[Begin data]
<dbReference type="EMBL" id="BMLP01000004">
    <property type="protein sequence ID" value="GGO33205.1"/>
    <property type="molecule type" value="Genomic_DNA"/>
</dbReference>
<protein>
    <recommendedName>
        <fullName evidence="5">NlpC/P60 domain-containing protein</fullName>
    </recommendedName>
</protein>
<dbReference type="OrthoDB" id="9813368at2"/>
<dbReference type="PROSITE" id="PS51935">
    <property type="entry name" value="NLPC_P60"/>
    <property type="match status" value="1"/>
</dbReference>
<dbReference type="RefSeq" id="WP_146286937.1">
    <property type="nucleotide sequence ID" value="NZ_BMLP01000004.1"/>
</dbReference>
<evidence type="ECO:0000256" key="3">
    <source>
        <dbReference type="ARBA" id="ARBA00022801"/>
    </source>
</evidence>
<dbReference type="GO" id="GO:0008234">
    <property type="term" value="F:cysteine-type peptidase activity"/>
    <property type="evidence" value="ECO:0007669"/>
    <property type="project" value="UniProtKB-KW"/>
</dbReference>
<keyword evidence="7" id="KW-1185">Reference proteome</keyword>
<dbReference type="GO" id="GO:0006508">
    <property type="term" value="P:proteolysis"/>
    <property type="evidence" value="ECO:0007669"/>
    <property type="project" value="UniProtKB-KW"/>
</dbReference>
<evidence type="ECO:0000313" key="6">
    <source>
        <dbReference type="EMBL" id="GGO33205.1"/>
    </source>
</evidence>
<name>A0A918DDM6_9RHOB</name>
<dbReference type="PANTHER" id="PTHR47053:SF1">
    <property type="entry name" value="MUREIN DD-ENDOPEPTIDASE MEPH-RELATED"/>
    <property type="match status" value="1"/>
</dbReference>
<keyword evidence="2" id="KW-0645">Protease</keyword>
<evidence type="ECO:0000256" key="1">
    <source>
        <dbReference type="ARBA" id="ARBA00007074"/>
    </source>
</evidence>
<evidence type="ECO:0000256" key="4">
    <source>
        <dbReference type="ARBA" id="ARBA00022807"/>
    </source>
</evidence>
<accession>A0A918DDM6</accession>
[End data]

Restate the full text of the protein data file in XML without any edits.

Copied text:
<dbReference type="EMBL" id="BMLP01000004">
    <property type="protein sequence ID" value="GGO33205.1"/>
    <property type="molecule type" value="Genomic_DNA"/>
</dbReference>
<protein>
    <recommendedName>
        <fullName evidence="5">NlpC/P60 domain-containing protein</fullName>
    </recommendedName>
</protein>
<dbReference type="OrthoDB" id="9813368at2"/>
<dbReference type="PROSITE" id="PS51935">
    <property type="entry name" value="NLPC_P60"/>
    <property type="match status" value="1"/>
</dbReference>
<dbReference type="RefSeq" id="WP_146286937.1">
    <property type="nucleotide sequence ID" value="NZ_BMLP01000004.1"/>
</dbReference>
<evidence type="ECO:0000256" key="3">
    <source>
        <dbReference type="ARBA" id="ARBA00022801"/>
    </source>
</evidence>
<dbReference type="GO" id="GO:0008234">
    <property type="term" value="F:cysteine-type peptidase activity"/>
    <property type="evidence" value="ECO:0007669"/>
    <property type="project" value="UniProtKB-KW"/>
</dbReference>
<keyword evidence="7" id="KW-1185">Reference proteome</keyword>
<dbReference type="GO" id="GO:0006508">
    <property type="term" value="P:proteolysis"/>
    <property type="evidence" value="ECO:0007669"/>
    <property type="project" value="UniProtKB-KW"/>
</dbReference>
<evidence type="ECO:0000313" key="6">
    <source>
        <dbReference type="EMBL" id="GGO33205.1"/>
    </source>
</evidence>
<name>A0A918DDM6_9RHOB</name>
<dbReference type="PANTHER" id="PTHR47053:SF1">
    <property type="entry name" value="MUREIN DD-ENDOPEPTIDASE MEPH-RELATED"/>
    <property type="match status" value="1"/>
</dbReference>
<keyword evidence="2" id="KW-0645">Protease</keyword>
<evidence type="ECO:0000256" key="1">
    <source>
        <dbReference type="ARBA" id="ARBA00007074"/>
    </source>
</evidence>
<evidence type="ECO:0000256" key="4">
    <source>
        <dbReference type="ARBA" id="ARBA00022807"/>
    </source>
</evidence>
<accession>A0A918DDM6</accession>